- I'm looking forward to the episode where someone at Sterling Cooper is the first person in office history to Xerox their ass.

Here's what Don says at the end of the episode as he walks the dog and mails Frank O'Hara's Mediations In An Emergency (to...who??). It's from the poem "Mayakovsky:"

Now I am quietly waiting for
the catastrophe of my personality
to seem beautiful again,
and interesting, and modern.

The country is grey and
brown and white in trees,
snows and skies of laughter
always diminishing, less funny
not just darker, not just grey.

It may be the coldest day of
the year, what does he think of
that? I mean, what do I? And if I do,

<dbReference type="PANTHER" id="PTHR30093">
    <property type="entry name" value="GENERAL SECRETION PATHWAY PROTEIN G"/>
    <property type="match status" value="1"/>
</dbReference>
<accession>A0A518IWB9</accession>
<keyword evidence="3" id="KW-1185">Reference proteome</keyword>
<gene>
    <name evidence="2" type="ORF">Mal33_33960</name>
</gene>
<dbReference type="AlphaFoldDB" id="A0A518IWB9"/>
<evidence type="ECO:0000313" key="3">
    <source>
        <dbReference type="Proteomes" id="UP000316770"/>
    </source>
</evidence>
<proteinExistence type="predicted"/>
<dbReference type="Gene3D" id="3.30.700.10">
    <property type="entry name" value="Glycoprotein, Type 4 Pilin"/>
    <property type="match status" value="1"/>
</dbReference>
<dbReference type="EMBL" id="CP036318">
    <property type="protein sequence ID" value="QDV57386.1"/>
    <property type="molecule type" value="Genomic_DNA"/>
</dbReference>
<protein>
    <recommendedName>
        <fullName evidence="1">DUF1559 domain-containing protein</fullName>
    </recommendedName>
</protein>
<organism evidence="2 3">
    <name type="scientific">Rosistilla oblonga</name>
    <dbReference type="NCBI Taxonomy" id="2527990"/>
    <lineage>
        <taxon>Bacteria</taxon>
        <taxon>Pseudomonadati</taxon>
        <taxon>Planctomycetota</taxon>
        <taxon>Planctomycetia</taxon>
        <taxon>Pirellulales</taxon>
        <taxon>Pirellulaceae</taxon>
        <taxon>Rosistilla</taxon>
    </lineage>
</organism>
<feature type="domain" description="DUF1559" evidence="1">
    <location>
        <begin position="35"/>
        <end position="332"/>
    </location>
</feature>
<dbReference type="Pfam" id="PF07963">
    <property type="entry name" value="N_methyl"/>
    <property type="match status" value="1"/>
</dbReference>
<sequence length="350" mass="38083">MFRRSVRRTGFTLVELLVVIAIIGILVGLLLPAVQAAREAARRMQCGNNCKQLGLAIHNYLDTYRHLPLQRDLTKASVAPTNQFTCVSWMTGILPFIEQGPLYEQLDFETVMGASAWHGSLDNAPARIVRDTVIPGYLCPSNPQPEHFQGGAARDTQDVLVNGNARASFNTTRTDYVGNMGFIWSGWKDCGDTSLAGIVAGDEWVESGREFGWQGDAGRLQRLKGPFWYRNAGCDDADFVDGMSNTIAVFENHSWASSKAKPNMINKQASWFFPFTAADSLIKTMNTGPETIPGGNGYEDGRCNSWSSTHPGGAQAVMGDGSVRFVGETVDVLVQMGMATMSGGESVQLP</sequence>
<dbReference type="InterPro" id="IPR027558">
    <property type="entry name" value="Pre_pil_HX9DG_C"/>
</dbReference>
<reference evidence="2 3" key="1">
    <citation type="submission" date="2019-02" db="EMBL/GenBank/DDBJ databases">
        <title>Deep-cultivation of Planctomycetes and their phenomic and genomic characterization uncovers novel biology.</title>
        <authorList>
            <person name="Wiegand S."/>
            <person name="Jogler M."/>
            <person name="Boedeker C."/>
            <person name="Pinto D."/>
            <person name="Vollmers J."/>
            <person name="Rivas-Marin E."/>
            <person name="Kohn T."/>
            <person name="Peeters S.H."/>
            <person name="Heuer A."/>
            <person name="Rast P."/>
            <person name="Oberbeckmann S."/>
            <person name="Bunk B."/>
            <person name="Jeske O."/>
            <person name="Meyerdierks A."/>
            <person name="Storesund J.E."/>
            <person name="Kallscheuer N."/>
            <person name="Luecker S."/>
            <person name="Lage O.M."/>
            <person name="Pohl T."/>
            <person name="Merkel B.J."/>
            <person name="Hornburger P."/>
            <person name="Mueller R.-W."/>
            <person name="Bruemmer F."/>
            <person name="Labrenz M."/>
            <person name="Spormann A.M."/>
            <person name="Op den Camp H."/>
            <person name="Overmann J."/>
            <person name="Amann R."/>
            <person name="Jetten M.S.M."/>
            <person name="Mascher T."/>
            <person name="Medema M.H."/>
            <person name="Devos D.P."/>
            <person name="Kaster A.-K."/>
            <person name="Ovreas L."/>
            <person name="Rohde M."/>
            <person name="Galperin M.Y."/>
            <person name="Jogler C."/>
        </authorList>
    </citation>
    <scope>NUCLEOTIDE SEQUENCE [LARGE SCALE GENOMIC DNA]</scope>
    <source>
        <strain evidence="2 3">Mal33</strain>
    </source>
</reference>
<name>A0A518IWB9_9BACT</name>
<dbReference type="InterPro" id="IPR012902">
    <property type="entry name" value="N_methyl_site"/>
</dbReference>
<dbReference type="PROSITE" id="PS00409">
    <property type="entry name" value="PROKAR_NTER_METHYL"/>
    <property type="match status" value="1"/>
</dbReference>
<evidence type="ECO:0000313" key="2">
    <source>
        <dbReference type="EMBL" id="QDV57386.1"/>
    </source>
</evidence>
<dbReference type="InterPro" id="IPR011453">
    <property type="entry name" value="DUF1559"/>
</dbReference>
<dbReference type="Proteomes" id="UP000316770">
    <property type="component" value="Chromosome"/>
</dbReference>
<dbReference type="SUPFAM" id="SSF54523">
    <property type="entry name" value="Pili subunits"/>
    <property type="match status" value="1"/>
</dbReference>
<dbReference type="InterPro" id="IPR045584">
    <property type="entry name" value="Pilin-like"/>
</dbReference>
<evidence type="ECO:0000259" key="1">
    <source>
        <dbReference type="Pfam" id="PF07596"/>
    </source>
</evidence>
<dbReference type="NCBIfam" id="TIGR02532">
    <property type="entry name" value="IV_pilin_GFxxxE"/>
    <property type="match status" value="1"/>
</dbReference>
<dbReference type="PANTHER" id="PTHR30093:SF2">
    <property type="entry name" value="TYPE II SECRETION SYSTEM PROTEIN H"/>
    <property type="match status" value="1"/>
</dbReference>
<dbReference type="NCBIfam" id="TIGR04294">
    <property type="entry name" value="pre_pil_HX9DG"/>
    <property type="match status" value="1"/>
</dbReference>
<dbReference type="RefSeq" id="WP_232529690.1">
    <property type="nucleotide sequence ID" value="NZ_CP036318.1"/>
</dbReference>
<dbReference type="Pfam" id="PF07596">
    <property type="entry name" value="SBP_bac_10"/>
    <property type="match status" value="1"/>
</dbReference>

perhaps I am myself again.

In his own way, Don is a poet too. A poet of advertising. When he comes up with ideas and slogans for Lucky Strikes or Mohawk Airlines, he's creating the poetry of pop culture. Maybe the guy in the bar is wrong. Maybe Don and the work of Frank O'Hara have a lot more in common than he assumes. I even love how he defends advertising to Peggy when she says that "sex sells," which was probably a cliche even back in 1962: "People who think like that think that monkeys can do this...they can't do what we do. And they hate us for it."

This is a beautiful, literate, deep show (I've already ordered a book by O'Hara - the power of advertising!). There's so much going on here it's like reading a novel. This is the best television series to debut in...well, I don't know how many years. It's so good it hurts.

Who did Don mail the book to?
Rachel251 (67.3%)
Midge73 (19.6%)
Someone else (say in comments)49 (13.1%)

Add a Comment

*0 / 3000 Character Maximum


Filter by:

All I gotta say it that it is a fantastic series.


October 25 2008 at 12:49 AM Report abuse rate up rate down Reply